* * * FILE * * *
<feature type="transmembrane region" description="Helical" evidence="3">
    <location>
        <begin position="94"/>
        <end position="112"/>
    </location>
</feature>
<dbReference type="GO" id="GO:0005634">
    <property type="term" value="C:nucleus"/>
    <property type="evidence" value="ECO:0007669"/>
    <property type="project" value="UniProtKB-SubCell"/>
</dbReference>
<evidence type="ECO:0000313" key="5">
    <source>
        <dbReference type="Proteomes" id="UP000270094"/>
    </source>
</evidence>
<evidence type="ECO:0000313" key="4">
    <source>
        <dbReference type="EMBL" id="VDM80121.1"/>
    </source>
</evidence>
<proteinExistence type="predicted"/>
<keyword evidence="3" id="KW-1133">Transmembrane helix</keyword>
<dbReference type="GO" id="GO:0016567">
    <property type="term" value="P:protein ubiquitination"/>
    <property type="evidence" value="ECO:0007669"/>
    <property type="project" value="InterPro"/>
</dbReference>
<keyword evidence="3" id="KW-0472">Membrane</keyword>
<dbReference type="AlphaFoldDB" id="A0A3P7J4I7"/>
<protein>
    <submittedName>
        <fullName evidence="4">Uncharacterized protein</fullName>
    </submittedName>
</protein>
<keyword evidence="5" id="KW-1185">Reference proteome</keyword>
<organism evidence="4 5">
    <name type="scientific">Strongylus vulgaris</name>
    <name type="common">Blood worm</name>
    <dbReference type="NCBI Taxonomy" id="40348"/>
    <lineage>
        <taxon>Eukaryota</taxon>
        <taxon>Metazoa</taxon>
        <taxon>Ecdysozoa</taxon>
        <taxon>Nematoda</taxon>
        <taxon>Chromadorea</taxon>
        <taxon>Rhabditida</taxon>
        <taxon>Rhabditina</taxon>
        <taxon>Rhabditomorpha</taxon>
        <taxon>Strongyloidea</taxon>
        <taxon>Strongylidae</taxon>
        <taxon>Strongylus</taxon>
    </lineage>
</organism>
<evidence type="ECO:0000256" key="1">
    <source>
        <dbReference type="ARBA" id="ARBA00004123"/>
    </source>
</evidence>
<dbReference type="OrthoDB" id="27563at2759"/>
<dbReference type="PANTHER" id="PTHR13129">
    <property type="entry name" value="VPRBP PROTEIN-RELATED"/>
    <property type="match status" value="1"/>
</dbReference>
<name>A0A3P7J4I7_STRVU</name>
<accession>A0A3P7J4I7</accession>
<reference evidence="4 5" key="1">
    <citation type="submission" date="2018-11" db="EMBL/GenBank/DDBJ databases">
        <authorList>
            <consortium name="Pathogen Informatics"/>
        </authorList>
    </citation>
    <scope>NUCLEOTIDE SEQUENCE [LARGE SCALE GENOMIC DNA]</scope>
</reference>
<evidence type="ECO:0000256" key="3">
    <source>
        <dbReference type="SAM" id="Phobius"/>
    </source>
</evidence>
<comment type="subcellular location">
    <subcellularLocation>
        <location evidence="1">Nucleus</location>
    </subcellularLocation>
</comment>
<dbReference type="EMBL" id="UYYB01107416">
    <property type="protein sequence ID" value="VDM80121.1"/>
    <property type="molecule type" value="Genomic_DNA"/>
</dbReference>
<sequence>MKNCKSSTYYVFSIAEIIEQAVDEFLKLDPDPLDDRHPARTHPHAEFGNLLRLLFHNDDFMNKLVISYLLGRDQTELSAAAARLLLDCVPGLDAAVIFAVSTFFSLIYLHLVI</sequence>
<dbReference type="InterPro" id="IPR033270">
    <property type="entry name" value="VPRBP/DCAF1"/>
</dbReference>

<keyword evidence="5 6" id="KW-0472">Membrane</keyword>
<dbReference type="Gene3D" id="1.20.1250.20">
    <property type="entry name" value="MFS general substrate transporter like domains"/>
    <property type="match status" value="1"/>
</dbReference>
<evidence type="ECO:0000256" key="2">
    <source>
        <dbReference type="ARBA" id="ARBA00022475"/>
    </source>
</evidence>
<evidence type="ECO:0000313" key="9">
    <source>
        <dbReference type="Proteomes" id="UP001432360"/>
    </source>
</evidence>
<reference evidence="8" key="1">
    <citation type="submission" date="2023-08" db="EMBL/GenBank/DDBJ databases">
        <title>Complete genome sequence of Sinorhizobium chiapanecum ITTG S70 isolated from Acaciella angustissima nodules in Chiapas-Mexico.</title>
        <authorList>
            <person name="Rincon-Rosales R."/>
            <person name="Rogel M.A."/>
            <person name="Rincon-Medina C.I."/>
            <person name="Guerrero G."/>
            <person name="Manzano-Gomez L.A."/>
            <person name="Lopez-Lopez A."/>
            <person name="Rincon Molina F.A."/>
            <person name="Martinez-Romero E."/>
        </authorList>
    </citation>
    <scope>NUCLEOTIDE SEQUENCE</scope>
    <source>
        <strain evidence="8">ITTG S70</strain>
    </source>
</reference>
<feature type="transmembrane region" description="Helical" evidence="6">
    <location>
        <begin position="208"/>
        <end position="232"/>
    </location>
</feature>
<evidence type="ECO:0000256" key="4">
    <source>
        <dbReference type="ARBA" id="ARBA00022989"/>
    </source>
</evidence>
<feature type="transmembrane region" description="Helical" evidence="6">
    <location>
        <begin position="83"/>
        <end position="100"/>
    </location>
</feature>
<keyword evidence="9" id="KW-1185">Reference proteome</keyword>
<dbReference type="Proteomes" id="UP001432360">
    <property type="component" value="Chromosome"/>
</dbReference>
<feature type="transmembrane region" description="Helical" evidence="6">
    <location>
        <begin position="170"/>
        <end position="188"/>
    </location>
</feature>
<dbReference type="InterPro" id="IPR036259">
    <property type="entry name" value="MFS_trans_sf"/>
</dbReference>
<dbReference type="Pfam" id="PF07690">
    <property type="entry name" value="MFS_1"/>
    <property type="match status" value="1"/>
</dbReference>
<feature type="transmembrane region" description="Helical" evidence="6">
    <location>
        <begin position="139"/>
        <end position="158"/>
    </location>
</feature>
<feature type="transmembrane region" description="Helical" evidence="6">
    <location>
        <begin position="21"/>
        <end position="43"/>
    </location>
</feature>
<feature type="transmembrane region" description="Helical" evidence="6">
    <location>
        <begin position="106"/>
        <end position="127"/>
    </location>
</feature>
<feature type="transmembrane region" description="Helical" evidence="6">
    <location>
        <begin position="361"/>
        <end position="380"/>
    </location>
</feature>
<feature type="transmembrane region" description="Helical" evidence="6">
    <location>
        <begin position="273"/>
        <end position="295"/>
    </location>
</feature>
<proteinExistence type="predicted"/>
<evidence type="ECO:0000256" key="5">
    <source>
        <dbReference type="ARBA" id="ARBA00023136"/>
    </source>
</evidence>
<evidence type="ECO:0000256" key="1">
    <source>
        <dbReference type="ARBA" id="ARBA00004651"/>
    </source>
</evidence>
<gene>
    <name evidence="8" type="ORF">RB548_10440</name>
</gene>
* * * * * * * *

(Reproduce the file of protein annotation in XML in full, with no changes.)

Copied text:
<feature type="transmembrane region" description="Helical" evidence="3">
    <location>
        <begin position="94"/>
        <end position="112"/>
    </location>
</feature>
<dbReference type="GO" id="GO:0005634">
    <property type="term" value="C:nucleus"/>
    <property type="evidence" value="ECO:0007669"/>
    <property type="project" value="UniProtKB-SubCell"/>
</dbReference>
<evidence type="ECO:0000313" key="5">
    <source>
        <dbReference type="Proteomes" id="UP000270094"/>
    </source>
</evidence>
<evidence type="ECO:0000313" key="4">
    <source>
        <dbReference type="EMBL" id="VDM80121.1"/>
    </source>
</evidence>
<proteinExistence type="predicted"/>
<keyword evidence="3" id="KW-1133">Transmembrane helix</keyword>
<dbReference type="GO" id="GO:0016567">
    <property type="term" value="P:protein ubiquitination"/>
    <property type="evidence" value="ECO:0007669"/>
    <property type="project" value="InterPro"/>
</dbReference>
<keyword evidence="3" id="KW-0472">Membrane</keyword>
<dbReference type="AlphaFoldDB" id="A0A3P7J4I7"/>
<protein>
    <submittedName>
        <fullName evidence="4">Uncharacterized protein</fullName>
    </submittedName>
</protein>
<keyword evidence="5" id="KW-1185">Reference proteome</keyword>
<organism evidence="4 5">
    <name type="scientific">Strongylus vulgaris</name>
    <name type="common">Blood worm</name>
    <dbReference type="NCBI Taxonomy" id="40348"/>
    <lineage>
        <taxon>Eukaryota</taxon>
        <taxon>Metazoa</taxon>
        <taxon>Ecdysozoa</taxon>
        <taxon>Nematoda</taxon>
        <taxon>Chromadorea</taxon>
        <taxon>Rhabditida</taxon>
        <taxon>Rhabditina</taxon>
        <taxon>Rhabditomorpha</taxon>
        <taxon>Strongyloidea</taxon>
        <taxon>Strongylidae</taxon>
        <taxon>Strongylus</taxon>
    </lineage>
</organism>
<evidence type="ECO:0000256" key="1">
    <source>
        <dbReference type="ARBA" id="ARBA00004123"/>
    </source>
</evidence>
<dbReference type="OrthoDB" id="27563at2759"/>
<dbReference type="PANTHER" id="PTHR13129">
    <property type="entry name" value="VPRBP PROTEIN-RELATED"/>
    <property type="match status" value="1"/>
</dbReference>
<name>A0A3P7J4I7_STRVU</name>
<accession>A0A3P7J4I7</accession>
<reference evidence="4 5" key="1">
    <citation type="submission" date="2018-11" db="EMBL/GenBank/DDBJ databases">
        <authorList>
            <consortium name="Pathogen Informatics"/>
        </authorList>
    </citation>
    <scope>NUCLEOTIDE SEQUENCE [LARGE SCALE GENOMIC DNA]</scope>
</reference>
<evidence type="ECO:0000256" key="3">
    <source>
        <dbReference type="SAM" id="Phobius"/>
    </source>
</evidence>
<comment type="subcellular location">
    <subcellularLocation>
        <location evidence="1">Nucleus</location>
    </subcellularLocation>
</comment>
<dbReference type="EMBL" id="UYYB01107416">
    <property type="protein sequence ID" value="VDM80121.1"/>
    <property type="molecule type" value="Genomic_DNA"/>
</dbReference>
<sequence>MKNCKSSTYYVFSIAEIIEQAVDEFLKLDPDPLDDRHPARTHPHAEFGNLLRLLFHNDDFMNKLVISYLLGRDQTELSAAAARLLLDCVPGLDAAVIFAVSTFFSLIYLHLVI</sequence>
<dbReference type="InterPro" id="IPR033270">
    <property type="entry name" value="VPRBP/DCAF1"/>
</dbReference>

<keyword evidence="5 6" id="KW-0472">Membrane</keyword>
<dbReference type="Gene3D" id="1.20.1250.20">
    <property type="entry name" value="MFS general substrate transporter like domains"/>
    <property type="match status" value="1"/>
</dbReference>
<evidence type="ECO:0000256" key="2">
    <source>
        <dbReference type="ARBA" id="ARBA00022475"/>
    </source>
</evidence>
<evidence type="ECO:0000313" key="9">
    <source>
        <dbReference type="Proteomes" id="UP001432360"/>
    </source>
</evidence>
<reference evidence="8" key="1">
    <citation type="submission" date="2023-08" db="EMBL/GenBank/DDBJ databases">
        <title>Complete genome sequence of Sinorhizobium chiapanecum ITTG S70 isolated from Acaciella angustissima nodules in Chiapas-Mexico.</title>
        <authorList>
            <person name="Rincon-Rosales R."/>
            <person name="Rogel M.A."/>
            <person name="Rincon-Medina C.I."/>
            <person name="Guerrero G."/>
            <person name="Manzano-Gomez L.A."/>
            <person name="Lopez-Lopez A."/>
            <person name="Rincon Molina F.A."/>
            <person name="Martinez-Romero E."/>
        </authorList>
    </citation>
    <scope>NUCLEOTIDE SEQUENCE</scope>
    <source>
        <strain evidence="8">ITTG S70</strain>
    </source>
</reference>
<feature type="transmembrane region" description="Helical" evidence="6">
    <location>
        <begin position="208"/>
        <end position="232"/>
    </location>
</feature>
<evidence type="ECO:0000256" key="4">
    <source>
        <dbReference type="ARBA" id="ARBA00022989"/>
    </source>
</evidence>
<feature type="transmembrane region" description="Helical" evidence="6">
    <location>
        <begin position="83"/>
        <end position="100"/>
    </location>
</feature>
<keyword evidence="9" id="KW-1185">Reference proteome</keyword>
<dbReference type="Proteomes" id="UP001432360">
    <property type="component" value="Chromosome"/>
</dbReference>
<feature type="transmembrane region" description="Helical" evidence="6">
    <location>
        <begin position="170"/>
        <end position="188"/>
    </location>
</feature>
<dbReference type="InterPro" id="IPR036259">
    <property type="entry name" value="MFS_trans_sf"/>
</dbReference>
<dbReference type="Pfam" id="PF07690">
    <property type="entry name" value="MFS_1"/>
    <property type="match status" value="1"/>
</dbReference>
<feature type="transmembrane region" description="Helical" evidence="6">
    <location>
        <begin position="139"/>
        <end position="158"/>
    </location>
</feature>
<feature type="transmembrane region" description="Helical" evidence="6">
    <location>
        <begin position="21"/>
        <end position="43"/>
    </location>
</feature>
<feature type="transmembrane region" description="Helical" evidence="6">
    <location>
        <begin position="106"/>
        <end position="127"/>
    </location>
</feature>
<feature type="transmembrane region" description="Helical" evidence="6">
    <location>
        <begin position="361"/>
        <end position="380"/>
    </location>
</feature>
<feature type="transmembrane region" description="Helical" evidence="6">
    <location>
        <begin position="273"/>
        <end position="295"/>
    </location>
</feature>
<proteinExistence type="predicted"/>
<evidence type="ECO:0000256" key="5">
    <source>
        <dbReference type="ARBA" id="ARBA00023136"/>
    </source>
</evidence>
<evidence type="ECO:0000256" key="1">
    <source>
        <dbReference type="ARBA" id="ARBA00004651"/>
    </source>
</evidence>
<gene>
    <name evidence="8" type="ORF">RB548_10440</name>
</gene>